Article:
Fifty Books

We have been home now from the desert for a couple of days, watching the dogs we normally watch in Rancho Mirage. And today, as well as yesterday, it has been raining fiercely. All night last night I listened to the pounding water on the skylight over my bed and head. We have had three years of bad drought here in California, and find this falling wet stuff to be such a delight. I just now returned from a driving trip to downtown Santa Cruz, Costco, and passed over the San Lorenzo River and Soquel Creek and could finally see some water flowing in them after all this time of dryness.

The urge to keep up a journal still entices me onward, since in this lazy lifestyle called retirement I have not much else to do. The peripheral neuropathy keeps me from being very active. Otherwise, I would be more engaged in gardening and landscaping, or bicycling and surfing, but instead must learn to be content without moving about too much. I am thankful that I have no pain from the neuropathy, but my walking abilities suffer dearly. I seem to spend much time reading, and up until the past few weeks ago, much time strumming the ukulele and singing from the selection of songs that I have learned.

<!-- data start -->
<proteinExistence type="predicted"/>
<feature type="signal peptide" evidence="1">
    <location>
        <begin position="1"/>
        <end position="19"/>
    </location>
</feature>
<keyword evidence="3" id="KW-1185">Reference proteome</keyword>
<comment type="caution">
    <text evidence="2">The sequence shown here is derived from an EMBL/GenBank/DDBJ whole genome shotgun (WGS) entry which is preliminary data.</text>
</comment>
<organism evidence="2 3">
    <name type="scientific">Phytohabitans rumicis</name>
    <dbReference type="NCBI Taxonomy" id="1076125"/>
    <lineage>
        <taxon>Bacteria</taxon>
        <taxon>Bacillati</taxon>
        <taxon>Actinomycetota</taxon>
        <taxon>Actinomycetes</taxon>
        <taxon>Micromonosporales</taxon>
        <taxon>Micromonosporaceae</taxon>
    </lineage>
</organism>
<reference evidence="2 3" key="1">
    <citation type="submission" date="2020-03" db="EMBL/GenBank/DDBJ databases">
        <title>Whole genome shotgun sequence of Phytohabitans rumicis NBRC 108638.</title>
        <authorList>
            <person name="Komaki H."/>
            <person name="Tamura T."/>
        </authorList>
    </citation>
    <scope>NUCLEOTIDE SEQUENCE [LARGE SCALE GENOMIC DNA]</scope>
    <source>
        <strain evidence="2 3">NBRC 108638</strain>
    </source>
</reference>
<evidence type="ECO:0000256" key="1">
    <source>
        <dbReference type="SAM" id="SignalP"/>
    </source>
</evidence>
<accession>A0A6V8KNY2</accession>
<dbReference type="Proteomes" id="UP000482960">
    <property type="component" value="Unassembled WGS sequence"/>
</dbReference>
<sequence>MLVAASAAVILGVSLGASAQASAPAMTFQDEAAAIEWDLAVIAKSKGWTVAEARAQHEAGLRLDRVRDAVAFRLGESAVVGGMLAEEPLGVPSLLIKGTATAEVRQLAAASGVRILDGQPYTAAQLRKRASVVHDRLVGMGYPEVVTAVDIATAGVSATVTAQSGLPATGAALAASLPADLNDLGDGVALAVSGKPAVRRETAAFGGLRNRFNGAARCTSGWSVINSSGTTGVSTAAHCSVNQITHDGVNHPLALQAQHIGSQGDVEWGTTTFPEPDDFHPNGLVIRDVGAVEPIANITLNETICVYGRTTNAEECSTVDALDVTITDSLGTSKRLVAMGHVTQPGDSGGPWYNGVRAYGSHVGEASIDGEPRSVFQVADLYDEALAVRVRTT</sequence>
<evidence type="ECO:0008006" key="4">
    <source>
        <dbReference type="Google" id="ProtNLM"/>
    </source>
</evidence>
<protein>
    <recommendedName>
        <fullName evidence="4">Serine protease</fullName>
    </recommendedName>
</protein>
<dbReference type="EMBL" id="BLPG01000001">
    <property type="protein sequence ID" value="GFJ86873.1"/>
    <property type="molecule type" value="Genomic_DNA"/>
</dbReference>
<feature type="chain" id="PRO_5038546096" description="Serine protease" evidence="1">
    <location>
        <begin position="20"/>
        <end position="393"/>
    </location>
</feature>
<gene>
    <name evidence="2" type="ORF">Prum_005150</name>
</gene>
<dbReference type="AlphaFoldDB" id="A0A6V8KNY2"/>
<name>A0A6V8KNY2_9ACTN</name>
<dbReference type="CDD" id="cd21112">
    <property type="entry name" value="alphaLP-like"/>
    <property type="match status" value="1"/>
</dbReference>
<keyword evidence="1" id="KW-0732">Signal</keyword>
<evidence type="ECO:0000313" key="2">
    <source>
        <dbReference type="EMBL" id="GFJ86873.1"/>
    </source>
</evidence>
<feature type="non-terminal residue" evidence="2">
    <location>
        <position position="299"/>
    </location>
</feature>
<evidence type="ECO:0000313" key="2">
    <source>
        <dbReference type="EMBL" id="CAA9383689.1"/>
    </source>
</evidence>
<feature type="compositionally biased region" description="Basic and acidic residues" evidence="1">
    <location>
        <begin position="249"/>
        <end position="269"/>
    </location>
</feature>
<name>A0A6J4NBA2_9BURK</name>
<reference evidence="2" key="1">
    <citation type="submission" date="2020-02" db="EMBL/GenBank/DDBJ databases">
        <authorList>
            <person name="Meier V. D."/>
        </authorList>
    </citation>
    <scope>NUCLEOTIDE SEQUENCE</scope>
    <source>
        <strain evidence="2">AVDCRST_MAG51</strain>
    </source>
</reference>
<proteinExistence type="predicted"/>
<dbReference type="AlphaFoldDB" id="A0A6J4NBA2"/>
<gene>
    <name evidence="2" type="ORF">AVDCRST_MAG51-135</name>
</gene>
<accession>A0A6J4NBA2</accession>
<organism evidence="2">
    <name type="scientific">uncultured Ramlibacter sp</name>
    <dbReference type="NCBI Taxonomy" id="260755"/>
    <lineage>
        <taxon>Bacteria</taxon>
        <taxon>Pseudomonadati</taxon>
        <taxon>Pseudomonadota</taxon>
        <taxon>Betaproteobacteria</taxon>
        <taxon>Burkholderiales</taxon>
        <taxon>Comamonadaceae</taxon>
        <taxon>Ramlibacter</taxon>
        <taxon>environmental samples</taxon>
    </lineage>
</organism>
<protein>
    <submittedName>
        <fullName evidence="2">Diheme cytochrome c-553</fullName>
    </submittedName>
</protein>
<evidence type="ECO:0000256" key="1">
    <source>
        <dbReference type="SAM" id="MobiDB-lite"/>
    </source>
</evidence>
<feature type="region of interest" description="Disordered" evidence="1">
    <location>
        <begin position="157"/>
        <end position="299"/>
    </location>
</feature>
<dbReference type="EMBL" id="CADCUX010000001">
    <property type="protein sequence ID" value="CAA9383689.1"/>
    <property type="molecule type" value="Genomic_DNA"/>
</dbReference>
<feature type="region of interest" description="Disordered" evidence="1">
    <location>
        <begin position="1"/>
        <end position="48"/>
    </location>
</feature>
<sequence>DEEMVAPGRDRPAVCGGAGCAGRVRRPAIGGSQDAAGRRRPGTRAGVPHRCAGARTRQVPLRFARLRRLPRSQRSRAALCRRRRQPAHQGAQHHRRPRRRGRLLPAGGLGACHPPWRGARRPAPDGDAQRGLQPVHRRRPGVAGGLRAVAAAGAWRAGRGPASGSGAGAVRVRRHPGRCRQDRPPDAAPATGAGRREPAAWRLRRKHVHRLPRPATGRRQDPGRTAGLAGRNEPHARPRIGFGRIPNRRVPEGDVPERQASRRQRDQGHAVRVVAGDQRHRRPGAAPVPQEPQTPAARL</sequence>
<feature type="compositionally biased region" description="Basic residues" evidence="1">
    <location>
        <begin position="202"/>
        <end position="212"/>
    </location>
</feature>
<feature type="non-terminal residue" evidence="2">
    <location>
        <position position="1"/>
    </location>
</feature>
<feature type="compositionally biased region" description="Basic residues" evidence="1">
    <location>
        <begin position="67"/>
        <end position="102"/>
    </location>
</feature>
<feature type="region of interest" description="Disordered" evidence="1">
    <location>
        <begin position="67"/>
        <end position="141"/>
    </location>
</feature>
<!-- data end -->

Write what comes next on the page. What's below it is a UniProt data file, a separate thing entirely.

I play with Adobe Photoshop and Topaz filters, applying them to my many photographs that I have collected from travels and observations. While in Palm Springs the wife and I exhibited work in an art show and I sold a few of my prints for about five dollars a piece–maybe twenty prints. There is no money in doing this, only the joy of taking the photos and making them look artistic, and then showing them out in public. Surprisingly, a lot of people like the stuff I do, which makes me want to do even more, though one could most certainly starve to death if heavily engaged in such futile activity as this. I recently found a book that propounds that photography can be seen as a means of Christian contemplation. I can see the contemplation part, but not so sure how photography might relate to the Christian part. To me, it sounds more like somebody has found a theme for a book that might be popular, because there are many Christian books and many photographers, so why not marry the two together?